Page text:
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DaVinci Resolve 14 GPU Scaling Analysis (1-4x Titan Xp)

Written on October 13, 2017 by Matt Bach


For a number of years, we have focused our video editing testing around Premiere Pro and After Effects, but we have received a large number of requests to include DaVinci Resolve as well. Resolve has actually been on our list for a while now, but since Resolve 14 was supposed to make fundamental changes to how the software runs we decided to hold off our testing until it was available. The launch of Resolve 14 dragged on longer than we expected, but it finally came out of beta about a month ago and we were able to begin our testing.

Today, we have published our first two articles for DaVinci Resolve. This article will be looking at GPU scaling performance with 1-4 NVIDIA Titan Xp video cards while our second article will be looking at how performance changes with different models of CPUs. There is quite a bit more we want to test, but this is an excellent start and will allow DaVinci Resolve users to give us feedback on our test process that we can leverage in future articles. Plus, we wanted to get these articles up before we left for the NAB Show in New York next week (Oct 17-18, 2017). Come visit us at booth N570 in the "Post + Production Pavilion" of Hall 3B if you happen to be attending!

There is a lot we could (and want to) look at in DaVinci Resolve, but today we will be focusing on performance while exporting and more importantly FPS while grading in the color panel. Our testing includes 4K RED, H.264, ProRes 422, and DNxHR HQ footage as well as 6K and 8K RED footage. If you would rather skip over our analysis of the individual benchmarks, feel free to jump right to the conclusion section.

Test Setup

While GPU scaling is our primary concern in this article, we will actually be testing with two platforms and four different CPUs. The CPUs we chose should give us a great range of processing power to see if anything changes with a more or less powerful CPU. One thing to note is that while we are going to be testing with up to four GPUs on the Threadripper system, we are only using up to three GPUs on the Skylake-X systems. At the time of our testing, there were no quad GPU X299 motherboards so three GPUs was the maximum we could test. This has very recently changed with a number of quad GPU capable X299 boards coming out and we will likely revisit quad GPU on an Intel platform in the future, but for now this is a limitation we have to live with.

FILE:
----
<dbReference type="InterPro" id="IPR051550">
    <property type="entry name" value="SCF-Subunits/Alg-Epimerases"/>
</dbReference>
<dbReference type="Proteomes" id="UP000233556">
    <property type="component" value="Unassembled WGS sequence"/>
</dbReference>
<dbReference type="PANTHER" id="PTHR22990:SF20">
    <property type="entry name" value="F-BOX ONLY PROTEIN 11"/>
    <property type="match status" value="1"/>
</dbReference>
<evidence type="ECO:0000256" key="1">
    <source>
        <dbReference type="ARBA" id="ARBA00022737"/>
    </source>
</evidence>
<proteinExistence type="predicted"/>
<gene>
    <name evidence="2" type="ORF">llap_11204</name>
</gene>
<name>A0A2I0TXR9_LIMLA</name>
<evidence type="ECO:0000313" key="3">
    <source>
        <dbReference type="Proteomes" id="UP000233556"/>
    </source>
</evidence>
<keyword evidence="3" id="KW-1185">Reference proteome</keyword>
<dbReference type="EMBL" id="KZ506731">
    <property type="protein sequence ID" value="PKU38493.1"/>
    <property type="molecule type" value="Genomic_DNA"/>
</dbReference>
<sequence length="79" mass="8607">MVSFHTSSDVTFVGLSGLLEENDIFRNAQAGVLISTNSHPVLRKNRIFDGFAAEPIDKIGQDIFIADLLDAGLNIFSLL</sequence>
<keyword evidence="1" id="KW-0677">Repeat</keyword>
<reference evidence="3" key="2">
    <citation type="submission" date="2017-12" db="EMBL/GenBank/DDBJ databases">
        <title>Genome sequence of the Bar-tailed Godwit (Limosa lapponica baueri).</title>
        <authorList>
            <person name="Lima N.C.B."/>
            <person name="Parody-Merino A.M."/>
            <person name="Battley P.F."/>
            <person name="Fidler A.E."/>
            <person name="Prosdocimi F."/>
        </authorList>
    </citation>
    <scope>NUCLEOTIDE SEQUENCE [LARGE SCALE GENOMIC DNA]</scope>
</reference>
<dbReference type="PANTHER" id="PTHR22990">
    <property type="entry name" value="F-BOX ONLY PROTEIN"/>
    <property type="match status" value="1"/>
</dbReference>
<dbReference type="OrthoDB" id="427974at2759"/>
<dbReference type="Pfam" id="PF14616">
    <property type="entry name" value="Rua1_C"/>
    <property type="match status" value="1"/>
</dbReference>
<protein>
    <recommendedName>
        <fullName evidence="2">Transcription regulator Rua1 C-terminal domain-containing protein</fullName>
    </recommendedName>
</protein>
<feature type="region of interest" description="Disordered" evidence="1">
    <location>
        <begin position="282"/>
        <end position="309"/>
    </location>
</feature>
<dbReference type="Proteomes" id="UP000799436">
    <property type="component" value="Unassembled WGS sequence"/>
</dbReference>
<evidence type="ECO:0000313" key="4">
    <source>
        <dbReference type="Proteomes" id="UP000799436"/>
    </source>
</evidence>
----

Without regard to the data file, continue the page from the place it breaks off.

Before getting into our testing, we want to point out that while our test platforms are using a single storage drive, that is not actually what we would typically recommend to our customers. Normally we would recommend having a SSD/NVMe for your OS and programs and a dedicated drive or multiple drives for your media. However, this is in large part for capacity and organizational purposes and should not have any impact on our results so we opted to use a single drive to cut down on the number of testing variables.

Most of the media we will be using is available from the Sample R3D files. However, there were two special things we did. First was to transcode the 4K RED footage to a number of other popular codecs we wanted to test. The second was that we increased the project FPS to 60 for our color grading tests regardless of the original media FPS. Since many of our CPU/GPU combinations were able to easily play back our test footage at ~24 FPS, this was a relatively easy way to increase the spread and accuracy of our results.



Transcoded to:

H.264 .MP4
ProRes 422 .MOV
DNxHR HQ 8-bit .MOV





8192 x 3456

To test exporting we used a moderately complex timeline involving multiple clips, basic color grading, multicam footage, and various effects like crop, gaussian blur and cross dissolves. We do not yet have a video showing exactly our test timeline, but it is nearly identical to what we use in our Premiere Pro testing only without the logo and text overlay.

For our color grading tests, we applied three levels of correction which we called Basic, Advanced, and Torture:


  • Single node adjustments